Ice-T, onetime south-central LA street hood and now the chief practitioner of a searing hip-hop subgenre called gangster rap, is a stolid rapper and a fairly unimaginative writer. He has yet to come up with a classic track, though his work on the title theme from Colors and his contribution to the New Jack City sound track, “New Jack Hustler,” come close. His music–unadorned tales of violent street life over an arid, almost detached rap backing–is the musical equivalent of an LA ghetto’s hazy glare, and quite effective; more important, however, is his symbolic position as the smartest of the west-coast rappers, and the one who’s grown the most as well: he’s been slowly overcoming his penchants for dis-ing gays and women to become a responsible voice of ghetto frustration. But he’s going to have to start dealing with the larger contradictions of mouthing gangsterisms as his sophistication grows. (And it is growing: he’s an articulate black spokesman who’s even started to rap about his real estate investments, and now he’s got a thing for speed metal–his hard-core aggregation, Body Count, is touring with him.) Until then he’s just another fascinating example of the myriad forms of pathology running around the rap world these days. Tuesday, 7 and 11 PM, Cabaret Metro, 3730 N. Clark; 549-0203.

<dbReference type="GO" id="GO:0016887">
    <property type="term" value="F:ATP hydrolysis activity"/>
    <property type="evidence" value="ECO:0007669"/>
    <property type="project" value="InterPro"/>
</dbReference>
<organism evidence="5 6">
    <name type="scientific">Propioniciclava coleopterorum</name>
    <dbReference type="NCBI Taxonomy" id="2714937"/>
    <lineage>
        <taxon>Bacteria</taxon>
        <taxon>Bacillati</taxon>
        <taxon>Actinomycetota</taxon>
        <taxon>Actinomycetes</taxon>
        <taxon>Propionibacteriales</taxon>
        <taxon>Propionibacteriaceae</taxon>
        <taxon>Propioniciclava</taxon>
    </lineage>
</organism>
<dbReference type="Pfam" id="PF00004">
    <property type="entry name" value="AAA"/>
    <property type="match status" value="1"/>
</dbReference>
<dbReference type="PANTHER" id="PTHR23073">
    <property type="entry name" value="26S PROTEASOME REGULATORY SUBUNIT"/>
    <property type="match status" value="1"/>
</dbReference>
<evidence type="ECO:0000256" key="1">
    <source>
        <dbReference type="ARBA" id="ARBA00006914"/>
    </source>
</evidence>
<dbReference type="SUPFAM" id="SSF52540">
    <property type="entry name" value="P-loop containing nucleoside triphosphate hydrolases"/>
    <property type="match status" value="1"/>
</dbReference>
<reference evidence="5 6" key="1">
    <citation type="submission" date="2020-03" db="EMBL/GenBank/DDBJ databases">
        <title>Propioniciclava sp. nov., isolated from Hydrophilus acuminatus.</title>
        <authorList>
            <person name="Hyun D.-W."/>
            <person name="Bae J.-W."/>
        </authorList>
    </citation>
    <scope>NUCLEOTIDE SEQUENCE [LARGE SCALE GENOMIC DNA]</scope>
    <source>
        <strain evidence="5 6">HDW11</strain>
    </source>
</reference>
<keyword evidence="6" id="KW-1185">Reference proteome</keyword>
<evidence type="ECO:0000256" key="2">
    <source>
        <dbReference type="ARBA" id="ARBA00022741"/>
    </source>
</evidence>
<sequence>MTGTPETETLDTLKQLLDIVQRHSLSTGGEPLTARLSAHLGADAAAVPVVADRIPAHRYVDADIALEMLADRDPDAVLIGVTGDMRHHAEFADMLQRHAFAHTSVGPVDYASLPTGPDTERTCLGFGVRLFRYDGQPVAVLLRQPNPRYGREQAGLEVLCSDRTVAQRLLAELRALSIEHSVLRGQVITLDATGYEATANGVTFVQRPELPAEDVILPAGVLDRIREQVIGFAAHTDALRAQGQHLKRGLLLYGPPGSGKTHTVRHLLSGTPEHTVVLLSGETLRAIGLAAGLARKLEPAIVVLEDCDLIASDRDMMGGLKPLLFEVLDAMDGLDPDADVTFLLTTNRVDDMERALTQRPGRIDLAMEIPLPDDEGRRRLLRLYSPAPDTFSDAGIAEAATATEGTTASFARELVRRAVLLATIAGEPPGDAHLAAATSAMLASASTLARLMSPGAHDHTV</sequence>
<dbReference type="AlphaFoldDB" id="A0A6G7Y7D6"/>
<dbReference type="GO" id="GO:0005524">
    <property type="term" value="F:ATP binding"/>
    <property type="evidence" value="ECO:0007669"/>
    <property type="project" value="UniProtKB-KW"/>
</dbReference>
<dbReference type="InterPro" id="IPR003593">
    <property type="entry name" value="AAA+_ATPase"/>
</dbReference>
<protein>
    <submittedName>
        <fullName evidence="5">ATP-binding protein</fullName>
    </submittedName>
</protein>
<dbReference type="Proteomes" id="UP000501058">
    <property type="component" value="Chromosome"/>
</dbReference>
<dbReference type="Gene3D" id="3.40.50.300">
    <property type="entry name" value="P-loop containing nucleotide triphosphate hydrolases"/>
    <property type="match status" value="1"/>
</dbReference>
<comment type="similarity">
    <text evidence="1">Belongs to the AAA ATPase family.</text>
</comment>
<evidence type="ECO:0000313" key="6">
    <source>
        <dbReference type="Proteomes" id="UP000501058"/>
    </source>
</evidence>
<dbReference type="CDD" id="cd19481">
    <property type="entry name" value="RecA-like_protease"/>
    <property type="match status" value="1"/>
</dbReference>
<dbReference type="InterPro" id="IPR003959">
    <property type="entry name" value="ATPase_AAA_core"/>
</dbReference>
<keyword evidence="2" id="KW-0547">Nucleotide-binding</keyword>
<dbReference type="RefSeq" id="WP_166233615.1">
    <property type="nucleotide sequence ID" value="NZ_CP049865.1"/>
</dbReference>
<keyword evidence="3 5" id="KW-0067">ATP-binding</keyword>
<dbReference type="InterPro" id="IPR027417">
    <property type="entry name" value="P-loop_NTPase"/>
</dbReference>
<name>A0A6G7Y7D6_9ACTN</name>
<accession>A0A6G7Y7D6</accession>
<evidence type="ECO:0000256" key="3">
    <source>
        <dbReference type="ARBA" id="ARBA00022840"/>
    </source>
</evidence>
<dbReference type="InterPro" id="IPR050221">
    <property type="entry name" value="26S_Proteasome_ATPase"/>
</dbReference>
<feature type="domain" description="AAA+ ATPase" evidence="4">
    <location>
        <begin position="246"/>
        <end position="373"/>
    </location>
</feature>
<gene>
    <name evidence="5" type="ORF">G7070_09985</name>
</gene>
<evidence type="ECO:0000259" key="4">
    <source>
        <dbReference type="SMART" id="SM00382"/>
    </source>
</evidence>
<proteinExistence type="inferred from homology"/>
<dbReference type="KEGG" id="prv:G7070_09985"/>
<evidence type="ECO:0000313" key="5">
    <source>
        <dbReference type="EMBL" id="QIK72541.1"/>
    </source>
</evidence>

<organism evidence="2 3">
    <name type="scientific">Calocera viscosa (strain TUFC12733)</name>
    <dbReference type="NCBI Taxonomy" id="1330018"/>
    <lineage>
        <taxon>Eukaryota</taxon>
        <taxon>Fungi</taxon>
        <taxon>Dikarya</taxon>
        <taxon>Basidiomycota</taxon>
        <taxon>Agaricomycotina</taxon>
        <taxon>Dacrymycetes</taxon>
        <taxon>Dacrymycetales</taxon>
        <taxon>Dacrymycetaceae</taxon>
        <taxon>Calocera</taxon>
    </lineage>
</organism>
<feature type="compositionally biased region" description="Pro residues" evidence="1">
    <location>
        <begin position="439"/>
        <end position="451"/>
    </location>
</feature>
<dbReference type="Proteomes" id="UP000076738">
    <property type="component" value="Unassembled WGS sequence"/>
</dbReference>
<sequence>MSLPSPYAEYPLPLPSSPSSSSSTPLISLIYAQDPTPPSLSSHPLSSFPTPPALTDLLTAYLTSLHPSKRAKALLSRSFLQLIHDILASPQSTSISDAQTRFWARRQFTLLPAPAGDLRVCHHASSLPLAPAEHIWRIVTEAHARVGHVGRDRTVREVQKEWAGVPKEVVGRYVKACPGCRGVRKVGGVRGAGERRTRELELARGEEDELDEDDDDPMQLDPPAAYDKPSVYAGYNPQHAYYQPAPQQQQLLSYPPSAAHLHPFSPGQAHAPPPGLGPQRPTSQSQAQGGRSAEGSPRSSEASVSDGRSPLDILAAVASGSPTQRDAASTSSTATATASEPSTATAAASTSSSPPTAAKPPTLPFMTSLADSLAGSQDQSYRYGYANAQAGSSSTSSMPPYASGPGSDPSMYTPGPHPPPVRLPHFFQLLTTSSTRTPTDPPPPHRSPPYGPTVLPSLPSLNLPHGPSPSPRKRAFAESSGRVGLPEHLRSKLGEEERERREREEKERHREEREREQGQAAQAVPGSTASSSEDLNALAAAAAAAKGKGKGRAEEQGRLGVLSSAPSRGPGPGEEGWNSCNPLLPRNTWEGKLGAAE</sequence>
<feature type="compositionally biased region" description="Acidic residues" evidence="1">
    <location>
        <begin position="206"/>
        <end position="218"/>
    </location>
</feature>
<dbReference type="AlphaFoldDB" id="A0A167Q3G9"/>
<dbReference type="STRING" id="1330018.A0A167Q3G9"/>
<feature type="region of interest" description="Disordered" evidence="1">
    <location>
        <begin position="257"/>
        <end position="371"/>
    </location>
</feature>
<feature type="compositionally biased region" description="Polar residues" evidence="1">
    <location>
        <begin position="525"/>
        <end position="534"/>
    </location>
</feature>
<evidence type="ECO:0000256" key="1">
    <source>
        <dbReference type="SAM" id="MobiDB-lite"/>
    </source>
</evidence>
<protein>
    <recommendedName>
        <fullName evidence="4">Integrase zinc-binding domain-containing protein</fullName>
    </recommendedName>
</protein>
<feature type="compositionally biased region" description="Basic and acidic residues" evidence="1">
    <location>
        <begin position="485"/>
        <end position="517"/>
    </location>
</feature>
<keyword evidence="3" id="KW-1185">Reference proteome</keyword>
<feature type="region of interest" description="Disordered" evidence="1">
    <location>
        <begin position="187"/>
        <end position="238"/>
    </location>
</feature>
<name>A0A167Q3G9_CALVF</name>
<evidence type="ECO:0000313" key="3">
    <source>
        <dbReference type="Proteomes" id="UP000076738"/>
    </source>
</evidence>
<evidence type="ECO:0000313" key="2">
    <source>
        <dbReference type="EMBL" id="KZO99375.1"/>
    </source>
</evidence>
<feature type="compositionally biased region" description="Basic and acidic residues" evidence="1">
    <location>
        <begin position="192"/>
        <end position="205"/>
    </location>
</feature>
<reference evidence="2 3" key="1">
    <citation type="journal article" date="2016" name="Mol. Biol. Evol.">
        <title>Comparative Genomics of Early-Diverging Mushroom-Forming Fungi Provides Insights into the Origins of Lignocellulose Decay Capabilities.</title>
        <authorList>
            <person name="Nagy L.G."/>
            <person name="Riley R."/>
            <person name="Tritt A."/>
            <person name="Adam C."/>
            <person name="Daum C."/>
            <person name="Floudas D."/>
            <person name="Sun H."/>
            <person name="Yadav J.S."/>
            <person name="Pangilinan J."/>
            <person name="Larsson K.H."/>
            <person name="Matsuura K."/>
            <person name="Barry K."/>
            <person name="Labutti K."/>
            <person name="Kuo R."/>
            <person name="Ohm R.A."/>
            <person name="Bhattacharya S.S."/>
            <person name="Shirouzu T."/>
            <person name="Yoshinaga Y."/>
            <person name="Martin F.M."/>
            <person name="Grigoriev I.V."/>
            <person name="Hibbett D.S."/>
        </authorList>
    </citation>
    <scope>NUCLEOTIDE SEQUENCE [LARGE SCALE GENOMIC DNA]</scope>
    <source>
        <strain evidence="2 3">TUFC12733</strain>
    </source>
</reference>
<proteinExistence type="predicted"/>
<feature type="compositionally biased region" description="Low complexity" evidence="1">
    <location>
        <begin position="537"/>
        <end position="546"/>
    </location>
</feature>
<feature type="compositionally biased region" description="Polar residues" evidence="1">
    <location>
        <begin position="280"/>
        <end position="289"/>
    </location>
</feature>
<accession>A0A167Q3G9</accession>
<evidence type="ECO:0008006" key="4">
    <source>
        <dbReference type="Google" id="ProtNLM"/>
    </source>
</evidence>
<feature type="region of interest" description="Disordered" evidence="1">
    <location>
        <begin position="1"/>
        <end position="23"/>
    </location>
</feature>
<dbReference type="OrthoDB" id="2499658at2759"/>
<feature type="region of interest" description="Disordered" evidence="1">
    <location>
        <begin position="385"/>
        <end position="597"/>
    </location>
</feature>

Art accompanying story in printed newspaper (not available in this archive): photo/Glen Friedman.